Stage play inspired by Sheku Bayoh to examine Scotland’s racist underbelly

Sheku Bayoh & Family
Sheku Bayoh & Family

source: The Scotsman
published: 7 August 2019

A powerful new play inspired by the case of a father-of-two who died in police custody in Scotland and intended to explore how racist the country really is, is being developed by one of its leading theatres.

The Royal Lyceum in Edinburgh is working with an acclaimed poet and writer on Lament for Sheku, which will examine how much prejudice exists in Scotland’s institu­tions and in our wider society.

Hannah Lavery, who has already created a spoken word show recalling her experiences of growing up in a mixed-race family in Edinburgh, said the play was aimed at revealing the human tragedy behind the Sheku Bayoh case, which triggered accusations of racism within Police Scotland.

Continue reading

Settlement reached in police-custody death of Ethan Saylor

Ethan Saylor
Ethan Saylor

source: Washington Post
published: 24 April 2018

The family of Robert Ethan Saylor, a man with Down syndrome who died after three off-duty Frederick County sheriff deputies forced him from a movie theater, have reached a settlement with the state of Maryland, the deputies and the management company of the shopping center where the theater is located.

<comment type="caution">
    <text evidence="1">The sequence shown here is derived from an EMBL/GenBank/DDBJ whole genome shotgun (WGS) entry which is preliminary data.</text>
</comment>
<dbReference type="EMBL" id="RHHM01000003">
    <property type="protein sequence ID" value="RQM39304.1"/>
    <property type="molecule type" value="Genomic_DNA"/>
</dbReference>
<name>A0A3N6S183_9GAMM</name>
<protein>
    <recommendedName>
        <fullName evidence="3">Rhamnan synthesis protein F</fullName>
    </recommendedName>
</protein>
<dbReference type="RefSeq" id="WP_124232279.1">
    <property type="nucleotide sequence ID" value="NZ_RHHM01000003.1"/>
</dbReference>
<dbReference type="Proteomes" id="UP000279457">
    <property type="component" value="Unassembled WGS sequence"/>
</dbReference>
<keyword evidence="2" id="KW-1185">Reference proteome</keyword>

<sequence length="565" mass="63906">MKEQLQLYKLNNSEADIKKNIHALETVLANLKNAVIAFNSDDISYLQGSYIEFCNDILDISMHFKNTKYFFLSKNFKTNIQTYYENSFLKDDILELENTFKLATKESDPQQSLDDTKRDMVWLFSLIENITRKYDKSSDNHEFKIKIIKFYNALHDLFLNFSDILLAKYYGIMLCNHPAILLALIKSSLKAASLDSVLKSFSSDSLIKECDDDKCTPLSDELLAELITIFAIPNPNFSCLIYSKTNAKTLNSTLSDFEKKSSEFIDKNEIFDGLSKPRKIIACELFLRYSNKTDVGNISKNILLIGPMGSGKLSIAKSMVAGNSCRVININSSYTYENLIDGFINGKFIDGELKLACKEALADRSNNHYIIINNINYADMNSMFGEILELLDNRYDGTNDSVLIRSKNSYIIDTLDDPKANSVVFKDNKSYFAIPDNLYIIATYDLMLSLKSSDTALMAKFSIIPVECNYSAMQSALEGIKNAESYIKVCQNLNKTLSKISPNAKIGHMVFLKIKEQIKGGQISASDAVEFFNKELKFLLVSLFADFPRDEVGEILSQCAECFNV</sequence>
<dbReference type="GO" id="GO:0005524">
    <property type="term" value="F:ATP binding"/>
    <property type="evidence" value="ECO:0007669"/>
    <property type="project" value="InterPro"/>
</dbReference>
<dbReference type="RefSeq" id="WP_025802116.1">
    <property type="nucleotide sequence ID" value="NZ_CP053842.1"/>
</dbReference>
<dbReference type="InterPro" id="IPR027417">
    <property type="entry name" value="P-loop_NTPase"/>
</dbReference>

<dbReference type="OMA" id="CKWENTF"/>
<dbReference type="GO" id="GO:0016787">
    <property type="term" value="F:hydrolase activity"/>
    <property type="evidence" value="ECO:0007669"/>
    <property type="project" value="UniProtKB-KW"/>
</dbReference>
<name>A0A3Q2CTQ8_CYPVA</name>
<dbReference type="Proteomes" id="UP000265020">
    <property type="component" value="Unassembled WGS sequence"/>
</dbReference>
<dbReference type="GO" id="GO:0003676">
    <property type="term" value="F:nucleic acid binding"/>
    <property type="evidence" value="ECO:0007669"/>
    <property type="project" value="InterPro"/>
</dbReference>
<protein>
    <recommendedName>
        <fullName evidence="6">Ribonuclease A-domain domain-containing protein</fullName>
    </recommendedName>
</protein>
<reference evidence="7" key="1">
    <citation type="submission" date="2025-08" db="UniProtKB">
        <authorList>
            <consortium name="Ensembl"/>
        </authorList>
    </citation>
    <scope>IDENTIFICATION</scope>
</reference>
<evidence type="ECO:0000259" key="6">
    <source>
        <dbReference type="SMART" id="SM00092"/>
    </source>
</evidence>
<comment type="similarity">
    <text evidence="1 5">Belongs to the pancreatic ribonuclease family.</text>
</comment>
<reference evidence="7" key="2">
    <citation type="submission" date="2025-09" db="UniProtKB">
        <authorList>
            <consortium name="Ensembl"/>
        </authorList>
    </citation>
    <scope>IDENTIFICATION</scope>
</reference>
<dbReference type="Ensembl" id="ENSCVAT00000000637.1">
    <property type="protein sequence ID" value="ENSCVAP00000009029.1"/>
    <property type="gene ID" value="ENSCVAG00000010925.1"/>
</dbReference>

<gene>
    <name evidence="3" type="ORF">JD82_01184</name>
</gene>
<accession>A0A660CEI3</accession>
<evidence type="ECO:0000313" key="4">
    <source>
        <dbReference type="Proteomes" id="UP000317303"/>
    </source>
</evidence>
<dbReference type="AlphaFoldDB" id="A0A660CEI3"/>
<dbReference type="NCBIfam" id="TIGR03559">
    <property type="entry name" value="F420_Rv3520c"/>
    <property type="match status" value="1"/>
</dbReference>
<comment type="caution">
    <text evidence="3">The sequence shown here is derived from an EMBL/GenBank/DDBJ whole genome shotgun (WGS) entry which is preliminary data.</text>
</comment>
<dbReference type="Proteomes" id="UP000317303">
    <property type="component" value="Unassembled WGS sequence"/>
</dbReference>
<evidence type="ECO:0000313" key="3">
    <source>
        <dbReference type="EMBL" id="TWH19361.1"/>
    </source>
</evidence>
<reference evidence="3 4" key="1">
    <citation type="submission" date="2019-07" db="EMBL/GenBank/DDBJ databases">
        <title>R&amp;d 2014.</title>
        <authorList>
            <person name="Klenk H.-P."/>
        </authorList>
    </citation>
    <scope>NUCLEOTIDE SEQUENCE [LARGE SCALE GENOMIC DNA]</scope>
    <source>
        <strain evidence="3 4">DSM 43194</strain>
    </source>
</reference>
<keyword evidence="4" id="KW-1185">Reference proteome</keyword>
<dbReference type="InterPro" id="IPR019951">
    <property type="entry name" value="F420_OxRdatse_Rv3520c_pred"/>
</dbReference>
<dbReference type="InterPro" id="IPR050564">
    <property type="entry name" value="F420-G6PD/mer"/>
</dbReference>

The $1.9 million settlement will mark the end of a long-standing lawsuit and comes more than five years after Saylor’s death led to public outrage and a call for better training of law enforcement officials.

“There’s a cliche that you can’t assign a dollar amount to a human being’s life, but that is our system, that’s the only remedy we have for justice in our system,” Saylor’s mother, Patti Saylor, said Tuesday.

Continue reading

Exclusive: Watchdog urges charges over [Sean Rigg] death in custody

Sean Rigg
Sean Rigg

source: The Guardian
published: 23 February 2018

The police watchdog has said that five officers should face gross misconduct charges over the death of Sean Rigg, the Guardian has learned.

The allegations include claims of excessive force being used against the mentally ill musician, who died in 2008 at Brixton police station, south London. The case has caused concern from the prime minister downwards.

The Independent Office of Police Conduct (IOPC) believes the five officers should face allegations including the alleged use of excessive force and use of inappropriate restraint techniques, failing to identify and treat Rigg, 40, as suffering from mental health problems and failing to protect him from harm. The Met can reject the findings, but the police watchdog can direct a hearing be held.

Continue reading